Humans often judge other people’s personality based on superficial characteristics such as the shape of their face or their facial expression. There was even a time when some psychologists believed that personality could be predicted by measuring the human skull (phrenology). But of course this is nonsense. Or is it?
In a recent article in the journal PLoS ONEKarel Kleisner from Charles University in Prague, Czech Republic, and his colleagues found that humans perceive individuals with a long face, sharp chin, larger nose, broader distance between the eyes, and slightly upturned edges of the mouth as more intelligent than individuals with the opposite facial characteristics. Not much of a surprise here. That is what humans do. Make quick judgements of human characteristics based on the cues they have available. However, the surprising finding was that the perception was accurate to a certain degree: those who were perceived as more intelligent in fact were. But this was only the case for men. There was no relationship between perceived and measured intelligence in women. Moreover, extremely intelligent men were perceived as less intelligent. There is an outline of the study on the PsyBlog.
Interestingly enough the authors of the study seem to be more concerned about finding an explanation for why there is NO relationship between perceived intelligence in women than they are in finding one for why there IS such a relationship in men. Thus, further backing up of this study might be necessary. However, what might be of practical interest to our readers are some findings the authors report alongside their key findings. Smiling faces are perceived as more intelligent than angry faces and perceived intelligence is also associated to perceived trustworthiness. Thus, smiling will make you appear more intelligent and trustworthy to others!
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Two weeks ago we learned that 90 percent of people will cheat if they believe they will not get caught and that integrity is not stable, but rather depends on the circumstances. Thus, when intending to prevent dishonest or otherwise undesirable behaviour, employers can either select employees who are less prone to fall for the temptations of a situation or they can change the tempting circumstances. The latter does not seem to be as difficult as one might think.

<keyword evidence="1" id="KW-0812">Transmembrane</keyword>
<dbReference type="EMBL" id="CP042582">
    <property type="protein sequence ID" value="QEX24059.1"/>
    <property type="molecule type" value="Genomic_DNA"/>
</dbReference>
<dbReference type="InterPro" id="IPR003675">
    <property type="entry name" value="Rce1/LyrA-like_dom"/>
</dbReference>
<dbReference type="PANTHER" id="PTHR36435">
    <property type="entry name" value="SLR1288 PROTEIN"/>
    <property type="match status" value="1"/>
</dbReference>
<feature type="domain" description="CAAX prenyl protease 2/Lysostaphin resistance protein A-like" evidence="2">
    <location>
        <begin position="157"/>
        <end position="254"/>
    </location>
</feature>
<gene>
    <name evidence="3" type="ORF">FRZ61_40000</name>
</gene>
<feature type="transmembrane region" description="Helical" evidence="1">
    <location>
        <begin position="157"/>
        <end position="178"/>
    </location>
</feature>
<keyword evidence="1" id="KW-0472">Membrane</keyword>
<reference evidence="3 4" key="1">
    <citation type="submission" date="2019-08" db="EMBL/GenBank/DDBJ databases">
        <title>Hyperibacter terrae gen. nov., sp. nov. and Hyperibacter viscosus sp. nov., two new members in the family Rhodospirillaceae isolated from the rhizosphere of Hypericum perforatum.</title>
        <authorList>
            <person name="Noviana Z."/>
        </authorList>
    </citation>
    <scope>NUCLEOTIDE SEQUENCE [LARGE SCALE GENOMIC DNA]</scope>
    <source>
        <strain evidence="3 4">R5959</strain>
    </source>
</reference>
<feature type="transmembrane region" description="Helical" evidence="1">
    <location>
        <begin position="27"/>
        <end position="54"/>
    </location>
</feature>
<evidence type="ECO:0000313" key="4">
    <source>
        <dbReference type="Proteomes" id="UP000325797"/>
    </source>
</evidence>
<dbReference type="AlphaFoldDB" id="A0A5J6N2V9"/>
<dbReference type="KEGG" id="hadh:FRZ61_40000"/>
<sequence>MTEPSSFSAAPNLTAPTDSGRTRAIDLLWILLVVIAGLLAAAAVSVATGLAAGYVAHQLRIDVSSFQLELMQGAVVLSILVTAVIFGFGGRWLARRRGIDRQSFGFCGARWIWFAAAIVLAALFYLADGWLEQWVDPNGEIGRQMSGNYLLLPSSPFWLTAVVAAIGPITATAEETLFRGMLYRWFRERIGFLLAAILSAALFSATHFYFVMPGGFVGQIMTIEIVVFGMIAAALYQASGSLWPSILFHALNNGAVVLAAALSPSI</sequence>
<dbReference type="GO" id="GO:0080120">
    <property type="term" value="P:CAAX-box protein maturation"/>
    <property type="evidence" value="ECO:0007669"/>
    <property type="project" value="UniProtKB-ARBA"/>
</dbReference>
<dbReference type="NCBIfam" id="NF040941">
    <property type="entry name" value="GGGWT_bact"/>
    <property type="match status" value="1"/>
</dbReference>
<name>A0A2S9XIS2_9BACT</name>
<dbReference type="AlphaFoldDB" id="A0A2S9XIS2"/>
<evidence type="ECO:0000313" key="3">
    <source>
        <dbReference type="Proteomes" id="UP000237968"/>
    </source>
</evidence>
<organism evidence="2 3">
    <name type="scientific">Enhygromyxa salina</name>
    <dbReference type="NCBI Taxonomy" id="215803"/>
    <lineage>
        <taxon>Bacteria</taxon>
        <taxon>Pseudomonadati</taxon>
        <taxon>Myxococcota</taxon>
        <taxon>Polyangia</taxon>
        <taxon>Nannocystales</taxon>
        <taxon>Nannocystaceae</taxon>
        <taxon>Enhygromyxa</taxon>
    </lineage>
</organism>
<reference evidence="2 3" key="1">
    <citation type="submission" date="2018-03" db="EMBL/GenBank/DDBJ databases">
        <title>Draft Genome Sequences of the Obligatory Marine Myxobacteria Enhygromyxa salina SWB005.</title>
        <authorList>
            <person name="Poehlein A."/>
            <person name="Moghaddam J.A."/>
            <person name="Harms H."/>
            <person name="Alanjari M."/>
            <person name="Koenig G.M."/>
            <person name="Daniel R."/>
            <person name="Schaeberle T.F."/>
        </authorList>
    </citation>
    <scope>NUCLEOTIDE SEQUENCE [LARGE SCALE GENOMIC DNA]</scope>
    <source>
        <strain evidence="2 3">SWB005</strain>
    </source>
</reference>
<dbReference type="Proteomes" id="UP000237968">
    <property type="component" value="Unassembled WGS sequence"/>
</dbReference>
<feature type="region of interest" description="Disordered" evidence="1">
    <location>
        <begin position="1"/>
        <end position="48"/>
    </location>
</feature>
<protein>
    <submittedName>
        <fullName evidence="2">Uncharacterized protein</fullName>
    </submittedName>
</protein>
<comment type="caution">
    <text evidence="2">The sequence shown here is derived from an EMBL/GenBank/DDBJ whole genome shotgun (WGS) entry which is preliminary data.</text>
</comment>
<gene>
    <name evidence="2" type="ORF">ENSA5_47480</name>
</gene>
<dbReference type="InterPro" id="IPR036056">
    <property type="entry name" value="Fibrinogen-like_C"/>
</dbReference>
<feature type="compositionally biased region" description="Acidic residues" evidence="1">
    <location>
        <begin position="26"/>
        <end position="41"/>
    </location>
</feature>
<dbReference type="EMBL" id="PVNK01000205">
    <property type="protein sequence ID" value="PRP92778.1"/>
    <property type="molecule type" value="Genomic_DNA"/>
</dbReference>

An article by Wharton professor Adam Grant gives a few examples of such changes and their effectiveness. When stealing occurs in a company, managers often decide to install surveillance systems such as cameras. This can work, as a study by Lamar Pierce from Washington University in St. Louis shows. This, however, might backfire because it creates an atmosphere of mistrust. What Grant suggests is to take a closer look at why the undesirable behaviour happens. He cites a study by Gary Latham from the University of Toronto in which researchers were asked to find a way to reduce theft in a forest products company. Camera surveillance had been installed, but this had led to an increase in theft rates and employees even started stealing the surveillance cameras. What Latham did was find out why employees were stealing, and it turned out that they did it solely for the kick they got out of it. Therefore what the company did was establish a loan policy: employees could borrow whatever they wanted. This resulted in dropping theft rates and also in the return of previously “borrowed” material.
Latham concluded from his finding that stealing can, on the one hand, be dealt with by increasing the cost of stealing, but it can also be prevented by reducing the benefits of stealing. In the present study, it was the kick employees got out of stealing that suddenly was not there anymore after the loan system had been introduced. This is a good example of how a change of circumstances lead to a change in employees’ behavior.